Stalions bought tickets for over 30 games at the Big Ten schools for the past three seasons, with tickets to 12 of the 14 Big Ten. Stalions would pay for people to go to games and sit on the opponent’s side to film opponents signals, specifically to be behind and across the benches around the 45-yard line. This was revealed on his public Venmo transactions, where he was seen paying people with the caption “GA” the day before a Georgia vs. Ohio State game. In other cases, people would charge Stalions with the transaction caption as “Game.” These were games in which Michigan was going to play the opponent or play in that stadium in the future. However, it is unclear whether Stalions himself was funding those tickets. After all, he only makes $55,000 a year, and the Washington Post reported that this operation would cost around $15,000 if Michigan planned to send scouts to 40 games. 

Most recently uncovered is a photo of a man, who appears to be Stalions, dressed as a Central Michigan University Coach when CMU played Michigan State as their season opener on Sept. 1 and was pictured with a “VB” — or Visitor’s Bench — pass. However, the CMU head coach claims that Stalions’ name was not on the list of names associated with the VB pass for that game. The University of Michigan played Michigan State Oct. 21, winning 49–0. 

This isn’t the only Michigan football scandal going on at the moment, however. In January of this year, former Co-offensive Coordinator Matt Weiss was fired after accessing other University of Michigan emails without authorization. Though this isn’t tied to the sign-stealing scandal, the FBI is now involved in looking into Michigan’s football program. On top of that, Head Coach Jim Harbaugh served a university-imposed three-game suspension earlier this season for unrelated recruiting violations.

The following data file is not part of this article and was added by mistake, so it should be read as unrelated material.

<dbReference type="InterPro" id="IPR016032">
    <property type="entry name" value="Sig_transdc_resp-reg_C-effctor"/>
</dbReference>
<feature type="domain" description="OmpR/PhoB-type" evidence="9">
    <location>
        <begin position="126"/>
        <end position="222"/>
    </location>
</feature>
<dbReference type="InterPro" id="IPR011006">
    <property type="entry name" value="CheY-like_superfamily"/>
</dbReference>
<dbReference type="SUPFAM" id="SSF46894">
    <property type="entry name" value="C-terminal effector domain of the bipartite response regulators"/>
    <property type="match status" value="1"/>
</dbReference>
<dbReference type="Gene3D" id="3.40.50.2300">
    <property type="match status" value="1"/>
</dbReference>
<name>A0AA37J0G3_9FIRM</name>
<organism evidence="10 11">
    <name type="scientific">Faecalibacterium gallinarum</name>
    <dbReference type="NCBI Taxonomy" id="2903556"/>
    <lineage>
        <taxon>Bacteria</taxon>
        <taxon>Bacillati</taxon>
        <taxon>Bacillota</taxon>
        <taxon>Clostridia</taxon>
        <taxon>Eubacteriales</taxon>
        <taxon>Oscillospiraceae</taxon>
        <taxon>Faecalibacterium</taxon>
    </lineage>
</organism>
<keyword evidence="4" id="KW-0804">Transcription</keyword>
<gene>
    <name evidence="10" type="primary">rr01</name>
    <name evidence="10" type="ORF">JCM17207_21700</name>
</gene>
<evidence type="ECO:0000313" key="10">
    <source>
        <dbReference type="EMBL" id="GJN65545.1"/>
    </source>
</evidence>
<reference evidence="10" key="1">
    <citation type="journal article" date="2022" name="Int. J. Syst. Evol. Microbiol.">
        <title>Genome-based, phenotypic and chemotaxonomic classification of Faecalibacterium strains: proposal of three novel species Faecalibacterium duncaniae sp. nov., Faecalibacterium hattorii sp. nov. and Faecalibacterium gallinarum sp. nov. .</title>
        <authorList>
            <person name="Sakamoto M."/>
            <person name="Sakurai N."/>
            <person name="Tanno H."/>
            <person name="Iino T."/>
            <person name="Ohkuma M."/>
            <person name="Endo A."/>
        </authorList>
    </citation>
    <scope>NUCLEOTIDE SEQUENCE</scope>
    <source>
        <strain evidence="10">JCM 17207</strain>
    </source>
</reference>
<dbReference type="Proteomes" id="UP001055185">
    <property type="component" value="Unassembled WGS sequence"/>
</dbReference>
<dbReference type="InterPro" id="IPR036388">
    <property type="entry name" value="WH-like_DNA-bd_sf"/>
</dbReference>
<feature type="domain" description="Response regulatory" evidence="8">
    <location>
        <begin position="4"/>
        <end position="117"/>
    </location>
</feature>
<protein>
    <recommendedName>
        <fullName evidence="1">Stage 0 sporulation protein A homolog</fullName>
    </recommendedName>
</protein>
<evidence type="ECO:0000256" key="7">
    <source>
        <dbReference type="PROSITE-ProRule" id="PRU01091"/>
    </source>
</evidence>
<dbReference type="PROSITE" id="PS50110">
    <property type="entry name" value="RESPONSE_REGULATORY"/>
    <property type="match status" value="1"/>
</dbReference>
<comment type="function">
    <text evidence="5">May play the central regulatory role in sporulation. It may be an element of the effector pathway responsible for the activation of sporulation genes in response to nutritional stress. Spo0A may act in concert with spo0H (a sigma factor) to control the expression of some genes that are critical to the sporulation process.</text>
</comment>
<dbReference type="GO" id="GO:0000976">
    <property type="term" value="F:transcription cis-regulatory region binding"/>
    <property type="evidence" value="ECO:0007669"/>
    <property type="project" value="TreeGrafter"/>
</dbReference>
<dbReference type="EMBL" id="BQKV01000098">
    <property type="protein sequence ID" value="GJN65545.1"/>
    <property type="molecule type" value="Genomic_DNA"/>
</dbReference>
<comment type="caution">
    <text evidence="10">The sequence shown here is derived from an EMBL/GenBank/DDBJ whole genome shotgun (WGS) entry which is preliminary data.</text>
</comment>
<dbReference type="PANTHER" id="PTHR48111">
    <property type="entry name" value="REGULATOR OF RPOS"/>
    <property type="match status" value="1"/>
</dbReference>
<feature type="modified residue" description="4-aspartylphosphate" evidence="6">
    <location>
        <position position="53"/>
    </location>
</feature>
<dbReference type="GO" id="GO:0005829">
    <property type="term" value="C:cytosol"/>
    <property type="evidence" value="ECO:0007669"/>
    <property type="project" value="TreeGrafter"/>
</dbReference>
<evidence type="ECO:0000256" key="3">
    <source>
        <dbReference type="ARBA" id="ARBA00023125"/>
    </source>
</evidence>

Despite off-the-field scandals, the Wolverines have been dominant on the field. Michigan currently sits at 8–0 and is the No. 2 ranked team in the country. They have outscored conference opponents 229–31, with an average margin of victory of 34.8 points per game.

However, they have yet to play any significant competition. On Nov. 11, they will travel to play No. 9 Penn State, and two weeks later they will face off against No. 3 Ohio State in one of college football’s most-anticipated rivalry games. Ultimately, the results of these two games will determine if Michigan can make it back to the College Football Playoffs for the third year in a row, and potentially win the program’s first national championship since 1997. 

If Michigan didn’t already have a target on their backs, they sure do now. As time goes on, so will the investigations, and more details will come about the scandals. Coaches and players will be forced to answer questions in the media and hear about it every time they turn on the TV or check social media.

The Wolverines have become the villains of college football. Will they embrace it, or will it potentially tarnish a record-breaking season for one of college football’s most prestigious and historic programs?

More to Discover